Introduction: Smart-Meter Radiation Shield

About: I have a degree in Product Design from ACCD, Pasadena, and have worked in Special Effects, and then Visual Effects for 32 years now, Directing Commercials, Supervising visual effects, designing VFX, and shooti…

The new smart meters that our electrical utility company installed on my house sends out powerful "WiFi" signals in bursts.  I am concerned about the long-term health effects of these microwaves and so I decided to make a shield to stop them.  Now, as you may know, the whole reason they installed it (in the short -term, anyway) is to be able to read my monthly use remotely so they could lay off an army of meter-readers.  I have an issue with that too, but I have no shield for their jobs.  Blocking the transmissions of data will force them to come out to read it manually anyway.  Too bad:  Nobody asked ME if they could put a powerful transmitter on my house, so they will have to deal.  

Step 1:

Here's how:  Aluminum window screen, available at most hardware stores, TOTALY blocks this type of microwave radiation.  A single layer is enough.  One could simply tape a big piece over the whole thing, but I wanted something more user-friendly and more long-lived.  First, wear some leather gloves.  This material is hazardous and WILL poke your hands but GOOD countless times if you don't ! I used sheet metal shears to cut it, but some good heavy kitchen shears will work.  You may find them more dull afterward though.  It's pretty easy to cut.  I used a hot glue gun with clear sticks to bond the base to the cylinder, and shown in the photos.  I used some small aluminum pop-rivets to attach the sign, and nylon thread (waxed) to attach the "lid".

Step 2:

 I bought about 4' x 3' off of a roll, and cut the piece that the base would be made from.  I designed it to be double-thickness for stability and durability.  Just cut about 14" x 28", fold it in half and then fold about 1" over itself on the edges to thicken it.

Step 3:

Then mark and cut a round hole in the center of that square that is  1" SMALLER than the cylinder you need to enclose the meter.

Step 4:

Then cut 1" tabs from that inner diameter and fold them upright sing a ruler to make sharp controlled bends.  Don't worry about the tabs, they can be about 2" wide.  Mine were smaller and more numerous.  It didn't matter.

Step 5:

Now, cut a single strip of screen as wide as your meter is tall plus one inch.  Use the selvedge of the screen cloth (the factory edge) as one edge of the long strip. The length should equal the circumference of the tab circle plus 2".  Just measure twice and cut once!  

Step 6:

Now using the hot glue gun tack each tab to the bottom edge of the strip building it into a cylinder or drum shape, with the square on the bottom.  Don't use too much glue.  I did and WOW what a pain.  Use a drop.  It will cool fast and you can go back and add more after the first pass for strength.  I use an smooth water bottle (Smartwater works great) to flash-cool hot melt glue.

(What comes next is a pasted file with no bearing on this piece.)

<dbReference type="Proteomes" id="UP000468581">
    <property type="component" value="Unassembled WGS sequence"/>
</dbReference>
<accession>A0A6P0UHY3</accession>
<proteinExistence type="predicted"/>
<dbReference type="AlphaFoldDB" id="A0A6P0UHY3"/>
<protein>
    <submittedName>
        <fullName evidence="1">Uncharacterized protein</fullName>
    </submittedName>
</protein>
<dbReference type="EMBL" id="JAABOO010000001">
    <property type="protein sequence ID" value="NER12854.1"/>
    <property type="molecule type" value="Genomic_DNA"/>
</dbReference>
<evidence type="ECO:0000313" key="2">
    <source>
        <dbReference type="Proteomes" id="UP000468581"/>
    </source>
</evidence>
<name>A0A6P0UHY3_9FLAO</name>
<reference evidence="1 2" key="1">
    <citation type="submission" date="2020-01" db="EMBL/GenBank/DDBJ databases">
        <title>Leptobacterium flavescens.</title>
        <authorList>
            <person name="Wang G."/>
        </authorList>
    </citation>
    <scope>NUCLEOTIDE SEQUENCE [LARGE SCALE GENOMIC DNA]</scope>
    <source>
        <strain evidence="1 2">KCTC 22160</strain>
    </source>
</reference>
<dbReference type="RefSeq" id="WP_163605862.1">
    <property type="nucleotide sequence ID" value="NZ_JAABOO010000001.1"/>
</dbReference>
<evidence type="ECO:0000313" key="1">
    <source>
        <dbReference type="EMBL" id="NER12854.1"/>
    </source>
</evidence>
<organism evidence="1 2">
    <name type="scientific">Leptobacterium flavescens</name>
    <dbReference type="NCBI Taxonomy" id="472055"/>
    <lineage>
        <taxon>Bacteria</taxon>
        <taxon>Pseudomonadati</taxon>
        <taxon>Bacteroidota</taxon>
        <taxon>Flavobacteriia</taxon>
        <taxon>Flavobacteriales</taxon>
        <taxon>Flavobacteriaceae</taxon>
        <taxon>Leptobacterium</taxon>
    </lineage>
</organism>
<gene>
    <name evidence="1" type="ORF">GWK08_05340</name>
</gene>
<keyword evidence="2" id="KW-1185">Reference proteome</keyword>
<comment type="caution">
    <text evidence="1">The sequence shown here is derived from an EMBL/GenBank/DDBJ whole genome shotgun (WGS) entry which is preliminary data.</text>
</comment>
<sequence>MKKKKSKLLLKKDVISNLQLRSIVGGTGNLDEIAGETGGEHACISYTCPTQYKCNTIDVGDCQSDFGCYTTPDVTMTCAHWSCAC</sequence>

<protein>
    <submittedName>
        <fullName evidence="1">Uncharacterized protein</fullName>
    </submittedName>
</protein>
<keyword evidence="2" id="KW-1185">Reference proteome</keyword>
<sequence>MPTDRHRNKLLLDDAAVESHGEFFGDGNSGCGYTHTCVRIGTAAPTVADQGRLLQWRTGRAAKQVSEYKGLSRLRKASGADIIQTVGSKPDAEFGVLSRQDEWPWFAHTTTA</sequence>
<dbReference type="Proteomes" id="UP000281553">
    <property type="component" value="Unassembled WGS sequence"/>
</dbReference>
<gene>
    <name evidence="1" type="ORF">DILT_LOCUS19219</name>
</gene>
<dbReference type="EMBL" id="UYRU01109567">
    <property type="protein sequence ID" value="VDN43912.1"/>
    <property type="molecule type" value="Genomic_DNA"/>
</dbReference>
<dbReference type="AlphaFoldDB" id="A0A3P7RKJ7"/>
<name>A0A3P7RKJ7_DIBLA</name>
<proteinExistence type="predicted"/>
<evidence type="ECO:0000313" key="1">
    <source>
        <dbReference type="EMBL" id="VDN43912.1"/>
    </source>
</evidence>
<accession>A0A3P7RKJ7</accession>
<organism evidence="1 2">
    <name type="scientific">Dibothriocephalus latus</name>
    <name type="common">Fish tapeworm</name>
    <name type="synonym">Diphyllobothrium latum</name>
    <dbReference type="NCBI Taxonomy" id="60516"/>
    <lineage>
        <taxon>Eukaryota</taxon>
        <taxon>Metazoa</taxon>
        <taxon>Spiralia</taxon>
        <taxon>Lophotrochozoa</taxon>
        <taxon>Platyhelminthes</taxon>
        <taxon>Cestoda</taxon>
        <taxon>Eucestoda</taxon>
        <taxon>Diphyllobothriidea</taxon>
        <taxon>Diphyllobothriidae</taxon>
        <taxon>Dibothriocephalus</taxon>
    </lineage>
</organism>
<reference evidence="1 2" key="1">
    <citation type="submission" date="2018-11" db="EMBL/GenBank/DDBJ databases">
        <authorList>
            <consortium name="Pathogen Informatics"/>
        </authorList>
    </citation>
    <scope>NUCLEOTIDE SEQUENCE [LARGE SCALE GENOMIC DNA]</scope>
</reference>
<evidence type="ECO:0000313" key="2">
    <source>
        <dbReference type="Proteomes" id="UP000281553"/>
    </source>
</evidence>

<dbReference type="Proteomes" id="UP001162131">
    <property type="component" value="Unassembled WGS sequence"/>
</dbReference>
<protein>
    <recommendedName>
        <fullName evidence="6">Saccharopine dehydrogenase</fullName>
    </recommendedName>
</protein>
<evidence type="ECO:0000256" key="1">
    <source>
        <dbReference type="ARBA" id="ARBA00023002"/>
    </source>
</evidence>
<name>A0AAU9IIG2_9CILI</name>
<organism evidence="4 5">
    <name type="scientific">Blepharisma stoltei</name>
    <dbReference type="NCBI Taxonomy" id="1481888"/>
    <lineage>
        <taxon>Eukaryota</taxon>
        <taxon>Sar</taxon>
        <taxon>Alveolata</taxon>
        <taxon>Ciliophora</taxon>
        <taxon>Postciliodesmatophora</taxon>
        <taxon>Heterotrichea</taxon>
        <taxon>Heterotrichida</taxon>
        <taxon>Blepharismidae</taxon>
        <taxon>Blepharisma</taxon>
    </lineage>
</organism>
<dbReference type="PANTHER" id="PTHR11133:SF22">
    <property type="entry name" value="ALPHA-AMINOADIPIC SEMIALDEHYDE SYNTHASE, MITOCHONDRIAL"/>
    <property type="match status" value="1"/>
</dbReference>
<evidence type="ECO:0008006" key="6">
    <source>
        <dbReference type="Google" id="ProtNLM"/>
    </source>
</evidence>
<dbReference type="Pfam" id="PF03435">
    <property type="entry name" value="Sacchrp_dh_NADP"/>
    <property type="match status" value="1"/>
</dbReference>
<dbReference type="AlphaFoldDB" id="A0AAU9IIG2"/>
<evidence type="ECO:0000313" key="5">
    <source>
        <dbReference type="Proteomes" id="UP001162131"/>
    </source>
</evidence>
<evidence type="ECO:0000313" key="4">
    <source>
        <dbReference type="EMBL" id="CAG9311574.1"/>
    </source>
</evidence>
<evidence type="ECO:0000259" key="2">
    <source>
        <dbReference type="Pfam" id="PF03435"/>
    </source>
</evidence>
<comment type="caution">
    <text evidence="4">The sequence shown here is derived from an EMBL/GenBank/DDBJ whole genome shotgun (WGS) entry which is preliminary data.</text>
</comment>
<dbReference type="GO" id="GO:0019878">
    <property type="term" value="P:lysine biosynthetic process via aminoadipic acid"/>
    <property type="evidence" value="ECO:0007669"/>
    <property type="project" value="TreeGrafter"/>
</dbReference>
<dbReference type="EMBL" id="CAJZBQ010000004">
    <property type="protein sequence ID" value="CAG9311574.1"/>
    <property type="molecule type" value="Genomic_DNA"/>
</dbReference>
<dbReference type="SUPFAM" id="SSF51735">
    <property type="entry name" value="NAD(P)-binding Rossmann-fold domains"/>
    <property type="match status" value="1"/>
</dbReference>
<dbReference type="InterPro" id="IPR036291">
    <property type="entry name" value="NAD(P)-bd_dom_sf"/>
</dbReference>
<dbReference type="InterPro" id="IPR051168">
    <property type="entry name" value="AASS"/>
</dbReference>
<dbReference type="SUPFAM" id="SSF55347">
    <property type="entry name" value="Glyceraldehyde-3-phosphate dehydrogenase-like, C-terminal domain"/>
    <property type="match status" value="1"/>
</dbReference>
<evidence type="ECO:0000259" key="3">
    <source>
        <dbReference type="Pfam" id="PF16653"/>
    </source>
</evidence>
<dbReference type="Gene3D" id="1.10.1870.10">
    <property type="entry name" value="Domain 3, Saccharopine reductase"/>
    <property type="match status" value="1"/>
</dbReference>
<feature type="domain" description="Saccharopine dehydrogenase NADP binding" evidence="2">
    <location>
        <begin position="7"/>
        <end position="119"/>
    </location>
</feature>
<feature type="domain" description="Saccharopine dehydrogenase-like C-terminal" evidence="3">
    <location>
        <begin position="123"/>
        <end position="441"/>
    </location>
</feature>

Step 7:

 Now cut a circle for the top of the drum shape that is 1" larger in diameter than needed.  Fold a half-inch edge all around, nice and neat.  Good luck.  It's very challenging, and aren't you now SO glad you're wearing leather work gloves???

Step 8:

Now for the slow part.  Due to weather exposure, handling stresses and high-ideals, I chose to sew the top on with heavy black waxed nylon thread.  It will last a long time, and it TOOK a long time to do.  You may opt for hot glue but have fun with that.   It's not easy either.  You need a gap-free join here to limit signal leakage.  Sewing worked well, except for the distortion I got from the top being poorly edged.  Your mileage may vary.

Step 9:

To attach the thing to the electrical panel it is most likely mounted on I taped strong small magnets (hardware store again) onto patches of hot-glue pressed flat with a steel plate (a heat-sink!).  I used tape, NOT hot glue because hot glue will KILL the MAGNETS!  Weird I know, but true.  Now it should simply snap into position, and be very easily removed for reading and service.  The electrical equipment box will shield the back side from emitting, so that's handled.

Step 10:

 I included a sign, laminated at the Printing Store, that reads:  "MAGNETICALLY ATTACHED! SIMPLY PULL TO REMOVE.  PLEASE REPLACE AFTER SERVICE.  PROPERTY OF (your name here)"  This will help ensure they don't damage or toss it, and that they KNOW it is easy to remove in a rush.

Step 11:

Now you are fully protected from the microwaves, and haven't damaged "their" property at all.